for now I am keeping watch.
9 Rejoice greatly, O Daughter of Zion!
Shout, Daughter of Jerusalem!
See, your king comes to you, 
righteous and having salvation, 
gentle and riding on a donkey, 
on a colt, the foal of a donkey.
10 I will take away the chariots from Ephraim
and the war-horses from Jerusalem,
and the battle bow will be broken.
He will proclaim peace to the nations.
His rule will extend from sea to sea
and from the River to the ends of the earth.

The message they surely heard when Jesus quoted Zechariah was, “God will deliver. God will deliver you from the oppressor.” And for those living in Roman-occupied Israel in the first century, the oppressor was Rome. The people were anticipating a king. God had promised it through His prophet. But this king would come to them humbly, not on a steed of war but on a plodding donkey, the symbol of a king who comes in peace.

The two processions could not be more different in the messages they convey.  A Roman leader surrounded Roman centurions asserting the power and might of an empire which crushes all who would oppose it. Jesus, riding on a young donkey, embodies the peace and tranquility that is the shalom of God which He gives to His people.

But how a king enters reflects the kind of kingdom they are building. And while the Jews anticipated a king, their expectation was their king would operate in the same ways as Rome. They expected a king whose kingdom would dominate, whose power and might would be known throughout the world. They were looking for a kingdom that would end their suffering by securing their liberty and I figure they imagined that would happen through the very same methods Rome used. Pomp. Circumstance. Might. Power.

The Jews wanted to be liberated and free. They wanted a better life and they thought it had to be secured through the ways of the world’s empires. The world says military might reigns. The world says power and authority are determined by the sword. The world says the strong win and winners take all and think of no one else. The Jews thought that their freedom would come only by those means and they would have enlisted in that army, but that wasn’t the kingdom Jesus was establishing.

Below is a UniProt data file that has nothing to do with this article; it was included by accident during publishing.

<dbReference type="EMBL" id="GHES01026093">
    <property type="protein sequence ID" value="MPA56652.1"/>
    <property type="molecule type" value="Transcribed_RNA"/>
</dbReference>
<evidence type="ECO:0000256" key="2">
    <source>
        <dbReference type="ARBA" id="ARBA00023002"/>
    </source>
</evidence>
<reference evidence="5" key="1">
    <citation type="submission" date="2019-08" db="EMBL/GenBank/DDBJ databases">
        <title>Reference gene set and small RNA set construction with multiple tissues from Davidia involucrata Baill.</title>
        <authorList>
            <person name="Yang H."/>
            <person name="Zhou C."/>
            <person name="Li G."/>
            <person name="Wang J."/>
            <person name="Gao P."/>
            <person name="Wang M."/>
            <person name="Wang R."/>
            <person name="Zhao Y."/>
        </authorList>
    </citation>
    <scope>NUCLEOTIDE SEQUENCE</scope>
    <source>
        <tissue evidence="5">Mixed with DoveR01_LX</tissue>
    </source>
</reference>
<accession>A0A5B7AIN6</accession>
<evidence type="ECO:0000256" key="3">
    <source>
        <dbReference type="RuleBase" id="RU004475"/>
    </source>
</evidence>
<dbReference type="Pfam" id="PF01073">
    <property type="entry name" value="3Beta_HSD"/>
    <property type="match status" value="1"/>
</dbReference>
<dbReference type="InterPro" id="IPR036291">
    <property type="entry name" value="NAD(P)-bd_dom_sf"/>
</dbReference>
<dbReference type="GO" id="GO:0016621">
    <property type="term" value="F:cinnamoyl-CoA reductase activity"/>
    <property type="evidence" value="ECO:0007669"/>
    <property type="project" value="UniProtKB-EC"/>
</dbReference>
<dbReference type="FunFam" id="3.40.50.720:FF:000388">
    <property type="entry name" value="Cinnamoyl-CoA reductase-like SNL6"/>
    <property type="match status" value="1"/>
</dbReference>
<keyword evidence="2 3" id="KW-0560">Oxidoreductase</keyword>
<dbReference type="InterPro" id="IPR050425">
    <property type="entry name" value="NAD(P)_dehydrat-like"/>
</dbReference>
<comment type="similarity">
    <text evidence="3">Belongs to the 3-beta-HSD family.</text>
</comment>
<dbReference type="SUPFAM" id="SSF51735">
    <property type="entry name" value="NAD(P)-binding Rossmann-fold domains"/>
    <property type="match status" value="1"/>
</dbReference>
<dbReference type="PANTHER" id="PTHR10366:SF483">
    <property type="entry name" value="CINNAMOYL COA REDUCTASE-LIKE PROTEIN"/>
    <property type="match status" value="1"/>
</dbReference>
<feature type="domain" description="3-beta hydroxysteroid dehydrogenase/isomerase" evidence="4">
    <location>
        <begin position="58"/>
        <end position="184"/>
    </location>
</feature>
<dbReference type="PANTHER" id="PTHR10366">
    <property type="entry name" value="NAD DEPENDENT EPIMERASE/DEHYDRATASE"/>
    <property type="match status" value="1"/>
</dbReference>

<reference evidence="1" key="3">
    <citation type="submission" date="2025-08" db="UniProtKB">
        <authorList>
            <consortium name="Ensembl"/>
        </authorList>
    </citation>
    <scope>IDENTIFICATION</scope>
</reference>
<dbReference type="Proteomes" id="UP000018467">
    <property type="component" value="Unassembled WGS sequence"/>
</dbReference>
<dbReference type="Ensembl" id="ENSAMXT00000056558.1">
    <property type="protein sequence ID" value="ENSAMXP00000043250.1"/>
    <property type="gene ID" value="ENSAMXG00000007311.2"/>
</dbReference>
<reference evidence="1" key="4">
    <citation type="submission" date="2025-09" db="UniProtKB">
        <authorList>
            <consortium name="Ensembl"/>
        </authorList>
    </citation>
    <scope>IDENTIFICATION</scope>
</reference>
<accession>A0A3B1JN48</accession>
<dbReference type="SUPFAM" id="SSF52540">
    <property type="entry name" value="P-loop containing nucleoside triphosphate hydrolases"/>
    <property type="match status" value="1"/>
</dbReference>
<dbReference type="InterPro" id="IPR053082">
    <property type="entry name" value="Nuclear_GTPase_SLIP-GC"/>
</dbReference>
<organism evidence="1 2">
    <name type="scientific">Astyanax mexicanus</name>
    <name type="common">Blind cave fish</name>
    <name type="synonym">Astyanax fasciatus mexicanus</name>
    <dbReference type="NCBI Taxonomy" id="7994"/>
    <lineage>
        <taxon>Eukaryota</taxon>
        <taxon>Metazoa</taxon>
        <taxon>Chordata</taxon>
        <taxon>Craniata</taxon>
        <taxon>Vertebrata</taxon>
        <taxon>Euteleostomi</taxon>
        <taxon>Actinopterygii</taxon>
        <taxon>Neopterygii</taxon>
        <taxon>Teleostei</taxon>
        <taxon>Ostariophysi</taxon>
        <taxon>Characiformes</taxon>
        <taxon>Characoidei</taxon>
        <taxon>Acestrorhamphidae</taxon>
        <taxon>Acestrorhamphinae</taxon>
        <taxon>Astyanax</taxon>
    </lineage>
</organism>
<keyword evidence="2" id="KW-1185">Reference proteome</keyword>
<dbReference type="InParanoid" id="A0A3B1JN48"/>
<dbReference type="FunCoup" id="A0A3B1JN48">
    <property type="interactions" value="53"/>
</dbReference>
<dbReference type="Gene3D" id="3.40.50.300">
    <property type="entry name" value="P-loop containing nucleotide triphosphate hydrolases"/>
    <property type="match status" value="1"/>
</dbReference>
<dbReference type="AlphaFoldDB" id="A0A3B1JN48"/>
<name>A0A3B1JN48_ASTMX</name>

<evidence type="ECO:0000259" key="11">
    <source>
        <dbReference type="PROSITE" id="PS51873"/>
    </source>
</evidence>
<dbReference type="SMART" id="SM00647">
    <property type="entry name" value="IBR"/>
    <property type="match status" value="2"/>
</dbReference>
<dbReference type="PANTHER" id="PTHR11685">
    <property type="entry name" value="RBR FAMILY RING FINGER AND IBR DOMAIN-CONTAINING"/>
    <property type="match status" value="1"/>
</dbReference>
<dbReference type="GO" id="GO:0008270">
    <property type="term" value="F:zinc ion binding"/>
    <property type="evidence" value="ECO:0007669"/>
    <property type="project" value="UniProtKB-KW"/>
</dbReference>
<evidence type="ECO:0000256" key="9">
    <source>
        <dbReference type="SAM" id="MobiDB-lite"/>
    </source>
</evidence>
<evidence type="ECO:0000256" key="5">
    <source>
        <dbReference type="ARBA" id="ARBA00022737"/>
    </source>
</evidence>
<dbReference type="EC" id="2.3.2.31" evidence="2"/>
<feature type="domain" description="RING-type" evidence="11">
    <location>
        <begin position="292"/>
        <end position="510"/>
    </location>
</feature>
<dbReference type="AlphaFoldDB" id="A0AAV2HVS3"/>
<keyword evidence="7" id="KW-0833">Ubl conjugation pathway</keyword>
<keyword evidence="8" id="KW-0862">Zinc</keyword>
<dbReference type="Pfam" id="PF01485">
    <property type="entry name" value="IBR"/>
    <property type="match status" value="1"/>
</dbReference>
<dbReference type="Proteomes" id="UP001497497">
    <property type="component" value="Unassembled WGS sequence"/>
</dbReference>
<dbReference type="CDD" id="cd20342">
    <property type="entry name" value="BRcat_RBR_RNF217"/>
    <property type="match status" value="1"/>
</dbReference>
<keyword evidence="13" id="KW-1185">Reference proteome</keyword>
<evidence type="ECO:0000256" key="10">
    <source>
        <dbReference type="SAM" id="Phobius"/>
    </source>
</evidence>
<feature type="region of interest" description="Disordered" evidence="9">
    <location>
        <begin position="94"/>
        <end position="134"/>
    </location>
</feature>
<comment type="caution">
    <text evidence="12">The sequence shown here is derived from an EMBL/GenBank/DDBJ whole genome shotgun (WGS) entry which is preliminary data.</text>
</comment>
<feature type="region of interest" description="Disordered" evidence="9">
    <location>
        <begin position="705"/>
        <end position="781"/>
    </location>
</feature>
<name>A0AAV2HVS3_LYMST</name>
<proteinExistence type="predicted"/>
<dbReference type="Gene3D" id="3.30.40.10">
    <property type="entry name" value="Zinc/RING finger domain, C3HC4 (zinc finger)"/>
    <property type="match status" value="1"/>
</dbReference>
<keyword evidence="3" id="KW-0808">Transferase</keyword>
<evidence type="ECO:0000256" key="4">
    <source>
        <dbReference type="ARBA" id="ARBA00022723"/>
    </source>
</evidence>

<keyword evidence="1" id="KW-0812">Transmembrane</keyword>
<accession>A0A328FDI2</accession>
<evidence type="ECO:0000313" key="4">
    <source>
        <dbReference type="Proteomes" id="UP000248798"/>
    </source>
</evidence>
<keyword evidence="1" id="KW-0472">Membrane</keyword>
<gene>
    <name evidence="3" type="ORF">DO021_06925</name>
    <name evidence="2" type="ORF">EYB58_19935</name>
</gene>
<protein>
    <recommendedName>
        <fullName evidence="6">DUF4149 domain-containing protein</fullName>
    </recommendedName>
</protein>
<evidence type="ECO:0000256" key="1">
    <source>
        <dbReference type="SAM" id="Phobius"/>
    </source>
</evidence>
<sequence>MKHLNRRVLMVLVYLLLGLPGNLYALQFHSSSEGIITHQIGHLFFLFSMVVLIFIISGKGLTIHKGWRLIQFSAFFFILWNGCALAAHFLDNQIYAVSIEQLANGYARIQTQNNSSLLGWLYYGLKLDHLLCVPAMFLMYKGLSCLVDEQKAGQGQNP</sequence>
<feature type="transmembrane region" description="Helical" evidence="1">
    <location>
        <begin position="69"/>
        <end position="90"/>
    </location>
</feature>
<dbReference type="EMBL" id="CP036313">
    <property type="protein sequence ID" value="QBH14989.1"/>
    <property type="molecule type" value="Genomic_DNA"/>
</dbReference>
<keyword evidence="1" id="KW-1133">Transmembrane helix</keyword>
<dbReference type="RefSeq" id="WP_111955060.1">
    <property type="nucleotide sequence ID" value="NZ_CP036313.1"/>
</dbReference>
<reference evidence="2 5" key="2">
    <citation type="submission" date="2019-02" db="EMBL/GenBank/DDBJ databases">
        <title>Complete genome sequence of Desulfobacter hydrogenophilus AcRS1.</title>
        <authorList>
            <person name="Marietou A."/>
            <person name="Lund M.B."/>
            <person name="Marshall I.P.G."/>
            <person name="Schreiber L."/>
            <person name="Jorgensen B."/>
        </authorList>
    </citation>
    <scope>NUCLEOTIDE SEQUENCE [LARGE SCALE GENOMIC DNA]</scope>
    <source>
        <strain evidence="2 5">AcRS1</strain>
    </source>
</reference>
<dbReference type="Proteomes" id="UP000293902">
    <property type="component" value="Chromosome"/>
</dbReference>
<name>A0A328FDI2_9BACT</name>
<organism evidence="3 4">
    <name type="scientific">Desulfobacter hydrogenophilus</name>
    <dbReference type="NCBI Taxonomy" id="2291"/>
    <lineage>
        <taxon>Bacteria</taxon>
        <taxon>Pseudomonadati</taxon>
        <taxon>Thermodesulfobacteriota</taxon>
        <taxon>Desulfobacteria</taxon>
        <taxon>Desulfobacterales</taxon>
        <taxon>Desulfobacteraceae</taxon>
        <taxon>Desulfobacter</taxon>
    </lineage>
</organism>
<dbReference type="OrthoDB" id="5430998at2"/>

The kingdom of God is a very different kind of kingdom then the empires of this world. It always has been and always will be. The kingdom Jesus brought was rooted in God and God’s ways. This kingdom is a kingdom of peace. A kingdom that requires humility, that demands love for all. It’s a kingdom that refuses to use power to oppress others or position to persecute opposition. It was and is counter-cultural. It is different than any other known kingdom. It was and it still is unexpected.

On that Sunday, amid waving palms and scattered cloaks, the people anticipated a king and they were putting their hopes in Jesus. Naming Him as the hoped for messiah. But even though they anticipated the king, they didn’t expect His kind of kingdom.

On that Sunday, across the city from the pomp and circumstance of military might, oppressed Jews waved palm branches - symbols of victory - and laid them in the street for Jesus, but it would only take them 5 days for realize that their anticipated king was promoting a kingdom they didn’t expect. And ultimately, a kingdom they doubted could really save them.

And you know what? I can’t help but think we are a lot like the crowd that welcomed Jesus that day. As christians, we proclaim Jesus is our king. We say He is the leader of our lives. We want Him to rescue us, to give us freedom, to redeem and restore. We want a better life, fuller existence, so we wave our palm branches and lay down our cloaks, but we really want the kingdom on our terms. We have an idea of what that kingdom should be and look like. And all the while, Jesus is riding in on a donkey, not a war-horse. We want to determine how the kingdom works and runs - what’s acceptable and not. And yet, that defies the very nature of kingship, doesn’t it? The citizens telling the king what to do?

I’ve heard God’s kingdom defined this way: God’s kingdom is anywhere Jesus is king. And if Jesus is king that means you and I aren’t. God’s kingdom is where He gets to design the plays, makes the rules, call the shots. And the minute we get that mixed up we’re like the crowd waving the palms who were anticipating the king but not expecting the kingdom.

See, it’s one thing to say Jesus is king, but it is an entirely different scenario to allow His kingdom to reign. God’s kingdom defies culture, confounds the power-hungry, rejects the proud. God’s kingdom doesn’t bow to muscle and it doesn’t surrendered to military might. God’s kingdom doesn’t shout and scream it’s way to the top. God’s kingdom doesn’t use people as stepping stones or doormats. It doesn’t promote injustice and it isn’t for sale. God’s kingdom comes in on a colt, not a war horse.